Using satellite, NASA is able to capture a springtime plankton bloom in the southern Atlantic Ocean near the Falkland Islands. As the Southern Hemisphere enters spring, more sunlight and nutrients are available for photosynthesis. Eddies and ocean currents stir up chemical nutrients essential for the plankton to grow. The plankton becomes so numerous and dense, the color of the water can change. This process highlights the movements of the ocean.
Plankton blooms are essential for marine and land life. The photosynthesis process absorbs one-third of the carbon dioxide humans release into the air each year. The blooms can also support the marine ecosystem as the primary food source for fish. Once winter begins, sea temperatures fall and cause strong mixing. Surface waters are left with fewer nutrients for the plankton to survive on.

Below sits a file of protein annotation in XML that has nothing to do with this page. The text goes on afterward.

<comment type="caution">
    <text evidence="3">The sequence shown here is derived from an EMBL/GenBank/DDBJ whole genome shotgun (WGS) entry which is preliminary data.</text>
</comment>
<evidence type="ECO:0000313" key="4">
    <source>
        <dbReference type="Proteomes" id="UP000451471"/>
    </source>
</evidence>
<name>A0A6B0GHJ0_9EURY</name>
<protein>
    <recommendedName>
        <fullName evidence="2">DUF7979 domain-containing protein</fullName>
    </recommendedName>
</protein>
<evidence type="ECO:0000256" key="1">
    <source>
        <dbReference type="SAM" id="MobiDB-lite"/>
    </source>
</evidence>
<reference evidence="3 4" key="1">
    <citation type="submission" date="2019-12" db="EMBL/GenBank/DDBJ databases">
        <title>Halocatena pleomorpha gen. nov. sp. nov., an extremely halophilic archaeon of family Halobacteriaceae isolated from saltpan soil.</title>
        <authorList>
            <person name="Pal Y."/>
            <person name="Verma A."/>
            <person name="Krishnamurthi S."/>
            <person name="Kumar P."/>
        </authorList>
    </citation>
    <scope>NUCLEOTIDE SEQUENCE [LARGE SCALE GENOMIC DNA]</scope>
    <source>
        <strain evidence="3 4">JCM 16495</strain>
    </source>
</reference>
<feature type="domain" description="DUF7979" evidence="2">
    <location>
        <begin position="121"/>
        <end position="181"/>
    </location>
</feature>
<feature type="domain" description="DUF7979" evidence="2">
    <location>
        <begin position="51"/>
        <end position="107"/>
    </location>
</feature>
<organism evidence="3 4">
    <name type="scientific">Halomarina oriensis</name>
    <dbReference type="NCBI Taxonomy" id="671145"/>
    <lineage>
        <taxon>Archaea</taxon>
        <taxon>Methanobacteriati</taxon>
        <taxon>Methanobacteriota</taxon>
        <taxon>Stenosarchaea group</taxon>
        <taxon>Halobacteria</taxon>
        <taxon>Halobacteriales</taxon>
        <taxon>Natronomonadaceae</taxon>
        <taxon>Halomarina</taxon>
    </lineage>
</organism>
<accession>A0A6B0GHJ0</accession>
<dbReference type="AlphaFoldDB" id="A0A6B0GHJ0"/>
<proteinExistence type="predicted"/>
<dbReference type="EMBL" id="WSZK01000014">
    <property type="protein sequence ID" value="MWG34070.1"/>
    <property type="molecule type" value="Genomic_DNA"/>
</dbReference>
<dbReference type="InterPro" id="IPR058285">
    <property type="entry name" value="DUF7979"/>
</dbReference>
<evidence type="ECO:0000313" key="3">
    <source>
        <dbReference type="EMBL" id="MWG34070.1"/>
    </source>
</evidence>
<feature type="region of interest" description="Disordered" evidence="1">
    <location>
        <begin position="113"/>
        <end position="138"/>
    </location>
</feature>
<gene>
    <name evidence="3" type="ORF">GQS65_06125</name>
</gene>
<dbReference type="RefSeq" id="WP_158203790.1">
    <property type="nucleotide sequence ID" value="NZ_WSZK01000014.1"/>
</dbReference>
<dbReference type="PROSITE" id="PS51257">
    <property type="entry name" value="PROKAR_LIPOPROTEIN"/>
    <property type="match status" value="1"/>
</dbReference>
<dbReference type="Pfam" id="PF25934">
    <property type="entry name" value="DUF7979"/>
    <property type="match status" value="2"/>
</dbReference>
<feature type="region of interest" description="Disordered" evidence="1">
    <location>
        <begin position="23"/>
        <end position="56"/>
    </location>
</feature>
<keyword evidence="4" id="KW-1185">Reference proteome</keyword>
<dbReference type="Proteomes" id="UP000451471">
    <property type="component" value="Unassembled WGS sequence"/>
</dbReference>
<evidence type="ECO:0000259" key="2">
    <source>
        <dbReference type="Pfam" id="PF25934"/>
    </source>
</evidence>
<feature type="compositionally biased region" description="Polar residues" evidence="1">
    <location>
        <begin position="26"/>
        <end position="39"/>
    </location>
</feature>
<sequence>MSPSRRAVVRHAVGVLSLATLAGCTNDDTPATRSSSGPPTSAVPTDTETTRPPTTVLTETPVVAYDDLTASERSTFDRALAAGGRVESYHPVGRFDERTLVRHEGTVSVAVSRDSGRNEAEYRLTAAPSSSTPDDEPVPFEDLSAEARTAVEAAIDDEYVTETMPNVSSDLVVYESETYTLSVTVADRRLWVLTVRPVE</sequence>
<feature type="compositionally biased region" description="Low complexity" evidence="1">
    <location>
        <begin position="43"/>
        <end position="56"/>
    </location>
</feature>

For WeatherNation: Meteorologist, Monica Cryan
(Headline Image: NASA)